If your extension accepts metadata and interact with other extensions, you can also rely in informative attributes, but please be sure to make these optional with good fallback values and a comprehensive documentation.


Some options for the putup command are already implemented as extensions and can be used as reference implementation, such as:

For more advanced extensions, please check:

Public API#

The following methods, functions and constants are considered to be part of the public API of PyScaffold for creating extensions and will not change signature and described overall behaviour (although implementation details might change) in a backwards incompatible way between major releases (semantic versioning):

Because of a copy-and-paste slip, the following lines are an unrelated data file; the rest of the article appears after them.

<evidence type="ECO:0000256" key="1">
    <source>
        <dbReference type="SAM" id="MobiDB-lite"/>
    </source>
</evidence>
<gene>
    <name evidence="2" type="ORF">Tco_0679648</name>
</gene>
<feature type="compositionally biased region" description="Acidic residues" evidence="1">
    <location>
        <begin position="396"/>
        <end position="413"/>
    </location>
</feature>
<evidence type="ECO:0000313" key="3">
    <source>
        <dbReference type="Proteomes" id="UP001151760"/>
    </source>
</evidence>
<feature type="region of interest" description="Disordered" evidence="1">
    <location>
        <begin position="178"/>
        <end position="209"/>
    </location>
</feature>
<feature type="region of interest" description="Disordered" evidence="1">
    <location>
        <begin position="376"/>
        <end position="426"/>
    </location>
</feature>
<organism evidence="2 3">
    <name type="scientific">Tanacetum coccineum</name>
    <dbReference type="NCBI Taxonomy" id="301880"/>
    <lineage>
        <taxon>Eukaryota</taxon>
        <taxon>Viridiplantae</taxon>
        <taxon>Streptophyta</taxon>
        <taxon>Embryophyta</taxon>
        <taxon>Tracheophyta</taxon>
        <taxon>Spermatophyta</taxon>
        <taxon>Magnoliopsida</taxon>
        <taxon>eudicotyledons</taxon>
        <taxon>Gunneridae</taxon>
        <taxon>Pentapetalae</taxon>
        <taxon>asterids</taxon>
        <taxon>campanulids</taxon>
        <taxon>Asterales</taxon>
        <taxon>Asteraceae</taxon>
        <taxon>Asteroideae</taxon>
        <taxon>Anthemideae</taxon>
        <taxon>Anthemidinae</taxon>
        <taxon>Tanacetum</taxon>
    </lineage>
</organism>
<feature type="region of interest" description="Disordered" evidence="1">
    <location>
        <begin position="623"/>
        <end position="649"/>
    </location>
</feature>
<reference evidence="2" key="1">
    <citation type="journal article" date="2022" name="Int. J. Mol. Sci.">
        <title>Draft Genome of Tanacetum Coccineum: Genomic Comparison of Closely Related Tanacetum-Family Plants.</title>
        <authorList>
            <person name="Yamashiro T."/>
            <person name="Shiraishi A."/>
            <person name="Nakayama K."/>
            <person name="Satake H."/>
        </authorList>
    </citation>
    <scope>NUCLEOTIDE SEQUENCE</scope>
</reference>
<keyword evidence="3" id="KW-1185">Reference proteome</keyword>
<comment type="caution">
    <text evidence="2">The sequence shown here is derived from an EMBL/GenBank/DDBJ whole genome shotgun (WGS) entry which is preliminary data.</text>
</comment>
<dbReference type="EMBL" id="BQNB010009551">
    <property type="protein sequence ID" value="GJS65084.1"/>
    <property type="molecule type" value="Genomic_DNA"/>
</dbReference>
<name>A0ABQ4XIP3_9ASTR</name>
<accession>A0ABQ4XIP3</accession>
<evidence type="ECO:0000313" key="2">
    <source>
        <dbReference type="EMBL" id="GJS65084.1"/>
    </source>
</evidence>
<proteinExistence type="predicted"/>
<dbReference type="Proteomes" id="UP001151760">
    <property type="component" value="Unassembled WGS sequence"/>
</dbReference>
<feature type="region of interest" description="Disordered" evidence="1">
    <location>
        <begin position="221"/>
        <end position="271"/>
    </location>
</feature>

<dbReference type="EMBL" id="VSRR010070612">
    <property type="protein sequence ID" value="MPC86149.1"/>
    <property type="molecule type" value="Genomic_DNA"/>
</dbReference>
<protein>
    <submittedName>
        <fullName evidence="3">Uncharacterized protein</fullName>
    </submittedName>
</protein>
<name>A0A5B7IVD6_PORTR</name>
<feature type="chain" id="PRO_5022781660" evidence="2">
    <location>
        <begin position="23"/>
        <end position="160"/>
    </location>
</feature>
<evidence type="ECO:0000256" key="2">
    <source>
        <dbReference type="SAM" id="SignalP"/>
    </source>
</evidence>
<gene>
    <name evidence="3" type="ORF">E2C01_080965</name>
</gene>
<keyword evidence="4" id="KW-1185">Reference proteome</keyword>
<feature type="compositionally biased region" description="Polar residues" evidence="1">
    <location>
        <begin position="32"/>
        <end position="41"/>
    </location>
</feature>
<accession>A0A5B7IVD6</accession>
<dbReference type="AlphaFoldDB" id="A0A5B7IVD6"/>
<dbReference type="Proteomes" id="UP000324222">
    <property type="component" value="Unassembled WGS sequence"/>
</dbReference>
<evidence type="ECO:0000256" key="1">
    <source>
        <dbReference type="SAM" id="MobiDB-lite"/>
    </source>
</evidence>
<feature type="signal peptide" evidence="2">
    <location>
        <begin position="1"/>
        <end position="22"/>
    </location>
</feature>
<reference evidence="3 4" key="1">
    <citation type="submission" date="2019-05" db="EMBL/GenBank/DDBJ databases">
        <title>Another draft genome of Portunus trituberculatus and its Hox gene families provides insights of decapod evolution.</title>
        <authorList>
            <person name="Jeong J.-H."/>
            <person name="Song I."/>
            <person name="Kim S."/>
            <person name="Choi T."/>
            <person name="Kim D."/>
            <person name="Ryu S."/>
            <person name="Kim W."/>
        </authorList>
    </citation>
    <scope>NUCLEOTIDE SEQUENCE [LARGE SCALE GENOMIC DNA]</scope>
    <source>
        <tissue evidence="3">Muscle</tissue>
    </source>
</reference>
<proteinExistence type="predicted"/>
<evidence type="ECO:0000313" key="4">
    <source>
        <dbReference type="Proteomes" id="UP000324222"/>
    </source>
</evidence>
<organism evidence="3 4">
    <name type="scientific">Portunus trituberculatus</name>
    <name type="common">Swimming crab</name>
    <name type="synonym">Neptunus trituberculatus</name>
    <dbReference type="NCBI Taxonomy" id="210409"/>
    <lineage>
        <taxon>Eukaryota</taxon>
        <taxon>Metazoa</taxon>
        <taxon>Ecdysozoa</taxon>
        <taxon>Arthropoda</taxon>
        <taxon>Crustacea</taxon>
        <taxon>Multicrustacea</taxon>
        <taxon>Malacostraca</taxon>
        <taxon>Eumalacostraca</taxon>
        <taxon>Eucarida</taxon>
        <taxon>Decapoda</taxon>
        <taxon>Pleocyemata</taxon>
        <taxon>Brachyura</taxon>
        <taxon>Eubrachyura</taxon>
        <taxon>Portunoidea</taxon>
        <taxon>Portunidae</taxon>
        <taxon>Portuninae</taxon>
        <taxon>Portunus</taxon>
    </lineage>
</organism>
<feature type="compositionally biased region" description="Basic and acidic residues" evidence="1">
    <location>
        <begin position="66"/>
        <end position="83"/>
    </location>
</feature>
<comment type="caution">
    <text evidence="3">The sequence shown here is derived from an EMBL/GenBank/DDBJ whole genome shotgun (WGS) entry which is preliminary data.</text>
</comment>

In addition to these, the definition of action (given by pyscaffold.actions.Action), project structure (given by pyscaffold.structure.Structure), and operation (given by pyscaffold.operation.FileOp) are also part of the public API. The remaining functions and methods are no guaranteed to be stable and are subject to incompatible changes even in minor/patch releases.

Conventions for Community Extensions#

In order to make it easy to find PyScaffold extensions, community packages should be namespaced as in pyscaffoldext.${EXT_NAME} (where ${EXT_NAME} is the name of the extension being developed). Although this naming convention slightly differs from 423, it is close enough and shorter.

Similarly to sphinxcontrib-* packages, names registered in PyPI should contain a dash -, instead of a dot .. This way, third-party extension development can be easily bootstrapped with the command: